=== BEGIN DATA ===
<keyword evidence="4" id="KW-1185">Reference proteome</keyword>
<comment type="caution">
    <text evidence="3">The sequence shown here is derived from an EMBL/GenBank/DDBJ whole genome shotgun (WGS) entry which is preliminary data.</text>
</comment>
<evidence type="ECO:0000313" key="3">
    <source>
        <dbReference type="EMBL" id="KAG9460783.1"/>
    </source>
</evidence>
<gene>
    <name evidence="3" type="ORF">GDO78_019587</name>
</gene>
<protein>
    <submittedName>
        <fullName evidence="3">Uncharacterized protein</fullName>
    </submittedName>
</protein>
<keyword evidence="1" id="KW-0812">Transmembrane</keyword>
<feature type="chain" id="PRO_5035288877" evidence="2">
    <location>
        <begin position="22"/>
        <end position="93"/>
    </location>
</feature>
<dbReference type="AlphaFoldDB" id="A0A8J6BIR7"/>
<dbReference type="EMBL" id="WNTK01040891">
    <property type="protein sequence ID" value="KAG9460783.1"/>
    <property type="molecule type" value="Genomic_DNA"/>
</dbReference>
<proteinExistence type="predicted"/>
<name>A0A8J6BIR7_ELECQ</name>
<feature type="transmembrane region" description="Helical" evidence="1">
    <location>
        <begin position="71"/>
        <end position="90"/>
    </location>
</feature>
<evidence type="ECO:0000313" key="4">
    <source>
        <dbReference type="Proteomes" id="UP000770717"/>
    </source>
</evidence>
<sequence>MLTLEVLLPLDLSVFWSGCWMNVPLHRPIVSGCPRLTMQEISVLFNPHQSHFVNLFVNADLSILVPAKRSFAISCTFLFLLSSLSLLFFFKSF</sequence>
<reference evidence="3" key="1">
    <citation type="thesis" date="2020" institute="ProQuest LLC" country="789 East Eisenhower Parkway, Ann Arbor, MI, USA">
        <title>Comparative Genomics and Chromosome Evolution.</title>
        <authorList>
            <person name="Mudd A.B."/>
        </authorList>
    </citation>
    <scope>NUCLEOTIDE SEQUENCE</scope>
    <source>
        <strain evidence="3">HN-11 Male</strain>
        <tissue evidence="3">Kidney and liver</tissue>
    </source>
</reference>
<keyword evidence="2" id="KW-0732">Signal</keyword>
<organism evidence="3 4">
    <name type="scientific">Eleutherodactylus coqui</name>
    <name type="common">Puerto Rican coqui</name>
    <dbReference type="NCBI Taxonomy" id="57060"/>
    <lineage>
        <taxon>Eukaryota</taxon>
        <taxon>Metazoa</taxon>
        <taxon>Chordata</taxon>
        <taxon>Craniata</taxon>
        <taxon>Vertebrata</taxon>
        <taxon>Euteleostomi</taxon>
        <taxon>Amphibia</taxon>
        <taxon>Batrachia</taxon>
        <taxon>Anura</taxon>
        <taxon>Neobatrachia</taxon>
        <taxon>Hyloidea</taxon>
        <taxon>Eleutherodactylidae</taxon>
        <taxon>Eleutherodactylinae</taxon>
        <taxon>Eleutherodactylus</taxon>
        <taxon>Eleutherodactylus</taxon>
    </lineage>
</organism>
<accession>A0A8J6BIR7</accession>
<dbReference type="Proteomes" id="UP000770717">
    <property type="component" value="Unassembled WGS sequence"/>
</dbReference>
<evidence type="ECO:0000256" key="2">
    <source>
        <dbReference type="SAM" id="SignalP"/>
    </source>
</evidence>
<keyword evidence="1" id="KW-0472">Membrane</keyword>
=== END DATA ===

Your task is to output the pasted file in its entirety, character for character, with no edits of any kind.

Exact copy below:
<keyword evidence="4" id="KW-1185">Reference proteome</keyword>
<comment type="caution">
    <text evidence="3">The sequence shown here is derived from an EMBL/GenBank/DDBJ whole genome shotgun (WGS) entry which is preliminary data.</text>
</comment>
<evidence type="ECO:0000313" key="3">
    <source>
        <dbReference type="EMBL" id="KAG9460783.1"/>
    </source>
</evidence>
<gene>
    <name evidence="3" type="ORF">GDO78_019587</name>
</gene>
<protein>
    <submittedName>
        <fullName evidence="3">Uncharacterized protein</fullName>
    </submittedName>
</protein>
<keyword evidence="1" id="KW-0812">Transmembrane</keyword>
<feature type="chain" id="PRO_5035288877" evidence="2">
    <location>
        <begin position="22"/>
        <end position="93"/>
    </location>
</feature>
<dbReference type="AlphaFoldDB" id="A0A8J6BIR7"/>
<dbReference type="EMBL" id="WNTK01040891">
    <property type="protein sequence ID" value="KAG9460783.1"/>
    <property type="molecule type" value="Genomic_DNA"/>
</dbReference>
<proteinExistence type="predicted"/>
<name>A0A8J6BIR7_ELECQ</name>
<feature type="transmembrane region" description="Helical" evidence="1">
    <location>
        <begin position="71"/>
        <end position="90"/>
    </location>
</feature>
<evidence type="ECO:0000313" key="4">
    <source>
        <dbReference type="Proteomes" id="UP000770717"/>
    </source>
</evidence>
<sequence>MLTLEVLLPLDLSVFWSGCWMNVPLHRPIVSGCPRLTMQEISVLFNPHQSHFVNLFVNADLSILVPAKRSFAISCTFLFLLSSLSLLFFFKSF</sequence>
<reference evidence="3" key="1">
    <citation type="thesis" date="2020" institute="ProQuest LLC" country="789 East Eisenhower Parkway, Ann Arbor, MI, USA">
        <title>Comparative Genomics and Chromosome Evolution.</title>
        <authorList>
            <person name="Mudd A.B."/>
        </authorList>
    </citation>
    <scope>NUCLEOTIDE SEQUENCE</scope>
    <source>
        <strain evidence="3">HN-11 Male</strain>
        <tissue evidence="3">Kidney and liver</tissue>
    </source>
</reference>
<keyword evidence="2" id="KW-0732">Signal</keyword>
<organism evidence="3 4">
    <name type="scientific">Eleutherodactylus coqui</name>
    <name type="common">Puerto Rican coqui</name>
    <dbReference type="NCBI Taxonomy" id="57060"/>
    <lineage>
        <taxon>Eukaryota</taxon>
        <taxon>Metazoa</taxon>
        <taxon>Chordata</taxon>
        <taxon>Craniata</taxon>
        <taxon>Vertebrata</taxon>
        <taxon>Euteleostomi</taxon>
        <taxon>Amphibia</taxon>
        <taxon>Batrachia</taxon>
        <taxon>Anura</taxon>
        <taxon>Neobatrachia</taxon>
        <taxon>Hyloidea</taxon>
        <taxon>Eleutherodactylidae</taxon>
        <taxon>Eleutherodactylinae</taxon>
        <taxon>Eleutherodactylus</taxon>
        <taxon>Eleutherodactylus</taxon>
    </lineage>
</organism>
<accession>A0A8J6BIR7</accession>
<dbReference type="Proteomes" id="UP000770717">
    <property type="component" value="Unassembled WGS sequence"/>
</dbReference>
<evidence type="ECO:0000256" key="2">
    <source>
        <dbReference type="SAM" id="SignalP"/>
    </source>
</evidence>
<keyword evidence="1" id="KW-0472">Membrane</keyword>